Recently in Psychology Category
It was very interesting to read Jack Cohen's article on the demise of Archaeopteryx: in it he highlighted a worrying issue - that of the need for certainty in our society. All good science and scientists are in the business of 'changing their minds' - that is, continuously developing theories that are the best stories we can tell that offer the simplest description of the available evidence.
Criminal Profiling - deducing and predicting offender characteristics based on crime scenes, victims, and other evidence - is something that many people readily accept as a scientific discipline.
Seduced by a glut of high profile TV dramas that focus on crime-solving-made-possible by impossibly fast forensic techniques, unbelievablly vast and easily accessible on-line databases of personal details, and behavioural scientists dealing in the unlikely certainties of how people think and act, the "CSI generation" have been duped.
No surprise then that year after year, university degree courses that offer elements of criminology or forensic psychology prove to be very popular choices for students.
Many people are often disappointed when I tell them there is little credible evidence behind this "new" behavioural science.
News reaches us, this time from Facebook, that we cannot really cope with having more than 150 "friends" on social networking sites - any more than that number and our "networks" become meaningless and even a psychological burden. Having more than 150 "friends" causes us to feel stressed at the prospect of fighting to maintain something, anything, to keep the "friendship" going. Like a casual acquaintance we hardly know, who we may meet at a wedding, the strain of keeping the social interaction going can be excruciating.
Firstly, I have no problem with the work of the anthropologist Robin Dunbar who first published his theories about the magic 150 in 1992. He is a very nice man apparently, with lots of people claiming nice things about him. His work was preceded of course by a psychologist called Dennis Fox who published similar findings in 1985 concerning political influence. But do we really need watered-down anthropology courtesy of Facebook, to tell us that having too many friends and the responsibilities they bring, can become a burden?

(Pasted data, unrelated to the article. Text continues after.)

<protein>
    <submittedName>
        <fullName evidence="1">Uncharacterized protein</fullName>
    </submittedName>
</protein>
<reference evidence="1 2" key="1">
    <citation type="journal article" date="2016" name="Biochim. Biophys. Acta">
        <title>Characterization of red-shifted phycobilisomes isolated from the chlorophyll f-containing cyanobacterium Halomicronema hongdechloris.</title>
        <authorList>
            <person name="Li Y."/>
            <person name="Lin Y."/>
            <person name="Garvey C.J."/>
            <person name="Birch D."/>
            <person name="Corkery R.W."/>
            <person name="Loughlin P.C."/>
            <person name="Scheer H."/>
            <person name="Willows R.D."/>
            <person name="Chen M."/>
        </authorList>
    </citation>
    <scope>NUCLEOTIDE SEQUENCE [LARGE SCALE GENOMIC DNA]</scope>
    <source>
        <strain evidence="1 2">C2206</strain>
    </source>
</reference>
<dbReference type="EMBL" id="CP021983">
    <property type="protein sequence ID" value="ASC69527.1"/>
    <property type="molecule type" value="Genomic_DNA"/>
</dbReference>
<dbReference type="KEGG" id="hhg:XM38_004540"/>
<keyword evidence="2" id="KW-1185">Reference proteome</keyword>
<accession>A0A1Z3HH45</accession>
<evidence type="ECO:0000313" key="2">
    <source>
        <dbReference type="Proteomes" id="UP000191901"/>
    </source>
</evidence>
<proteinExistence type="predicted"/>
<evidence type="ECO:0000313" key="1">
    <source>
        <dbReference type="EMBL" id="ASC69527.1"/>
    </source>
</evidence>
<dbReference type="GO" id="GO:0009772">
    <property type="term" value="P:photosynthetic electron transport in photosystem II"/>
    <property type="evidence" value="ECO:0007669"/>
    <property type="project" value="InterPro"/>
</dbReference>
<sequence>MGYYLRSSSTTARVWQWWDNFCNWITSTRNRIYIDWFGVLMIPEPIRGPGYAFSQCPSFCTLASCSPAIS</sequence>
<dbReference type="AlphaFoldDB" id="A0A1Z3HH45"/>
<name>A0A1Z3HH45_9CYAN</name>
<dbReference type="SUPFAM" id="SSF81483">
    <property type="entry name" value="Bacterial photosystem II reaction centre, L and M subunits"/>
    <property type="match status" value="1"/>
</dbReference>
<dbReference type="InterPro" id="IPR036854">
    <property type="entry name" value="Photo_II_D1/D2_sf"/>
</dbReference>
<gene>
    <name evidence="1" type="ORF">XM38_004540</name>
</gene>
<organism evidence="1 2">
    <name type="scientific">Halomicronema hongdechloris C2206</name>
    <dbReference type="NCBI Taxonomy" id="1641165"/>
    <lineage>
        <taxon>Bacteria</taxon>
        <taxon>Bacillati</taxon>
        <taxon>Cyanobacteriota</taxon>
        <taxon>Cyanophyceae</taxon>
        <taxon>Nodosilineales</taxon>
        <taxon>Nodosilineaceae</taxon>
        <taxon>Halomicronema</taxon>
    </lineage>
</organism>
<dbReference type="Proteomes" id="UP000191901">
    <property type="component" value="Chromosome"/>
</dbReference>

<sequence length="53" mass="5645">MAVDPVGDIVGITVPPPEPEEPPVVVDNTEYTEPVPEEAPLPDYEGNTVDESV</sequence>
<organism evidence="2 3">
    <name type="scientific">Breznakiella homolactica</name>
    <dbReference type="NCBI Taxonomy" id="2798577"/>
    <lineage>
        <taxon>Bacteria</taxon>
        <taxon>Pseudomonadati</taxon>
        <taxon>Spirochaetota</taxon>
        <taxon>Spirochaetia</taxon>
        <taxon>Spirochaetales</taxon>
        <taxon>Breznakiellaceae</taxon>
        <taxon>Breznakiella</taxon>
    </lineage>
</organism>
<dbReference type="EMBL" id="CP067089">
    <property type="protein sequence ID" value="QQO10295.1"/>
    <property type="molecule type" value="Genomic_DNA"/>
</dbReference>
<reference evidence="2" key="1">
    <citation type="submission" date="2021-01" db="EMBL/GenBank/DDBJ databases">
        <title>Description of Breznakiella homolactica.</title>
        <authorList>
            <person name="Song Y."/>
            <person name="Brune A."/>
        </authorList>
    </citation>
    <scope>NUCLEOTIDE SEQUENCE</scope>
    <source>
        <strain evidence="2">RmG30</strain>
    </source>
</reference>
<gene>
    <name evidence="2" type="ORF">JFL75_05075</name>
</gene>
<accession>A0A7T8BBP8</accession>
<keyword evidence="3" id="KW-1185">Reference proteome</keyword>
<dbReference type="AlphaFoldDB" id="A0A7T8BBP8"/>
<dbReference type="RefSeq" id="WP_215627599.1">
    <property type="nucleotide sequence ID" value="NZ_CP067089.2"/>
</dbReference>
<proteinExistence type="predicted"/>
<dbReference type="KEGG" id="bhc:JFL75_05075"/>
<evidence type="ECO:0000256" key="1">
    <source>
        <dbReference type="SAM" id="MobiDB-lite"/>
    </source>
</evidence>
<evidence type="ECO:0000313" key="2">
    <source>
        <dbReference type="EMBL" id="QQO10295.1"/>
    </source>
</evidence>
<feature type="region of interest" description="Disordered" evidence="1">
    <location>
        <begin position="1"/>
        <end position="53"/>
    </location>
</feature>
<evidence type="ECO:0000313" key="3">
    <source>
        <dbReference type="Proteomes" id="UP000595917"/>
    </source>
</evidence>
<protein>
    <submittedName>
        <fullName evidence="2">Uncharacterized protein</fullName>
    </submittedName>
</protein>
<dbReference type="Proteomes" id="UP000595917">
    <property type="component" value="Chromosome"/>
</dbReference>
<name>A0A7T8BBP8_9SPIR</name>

I have been wondering if technology is helping us, or not. A colleague told me that using email during the day equates to about a 10 point reduction in IQ, because of the interruption and change of focus and reduced concentration time - and whilst I can't find the source to back this up, it wouldn't surprise me. Now, whether it's actually true for a younger generation, more used to technological multi-tasking, is another issue, but it's certainly an indication that technology causes problems as well as solving them.
Birmingham Science Blog, in association with the New Optimists, examines the breakthroughs, discussions and theories taking place at institutions in the West Midlands. It will look at tomorrow's world and cover biology, chemistry, physics, health, medicine, astronomy, psychology and more.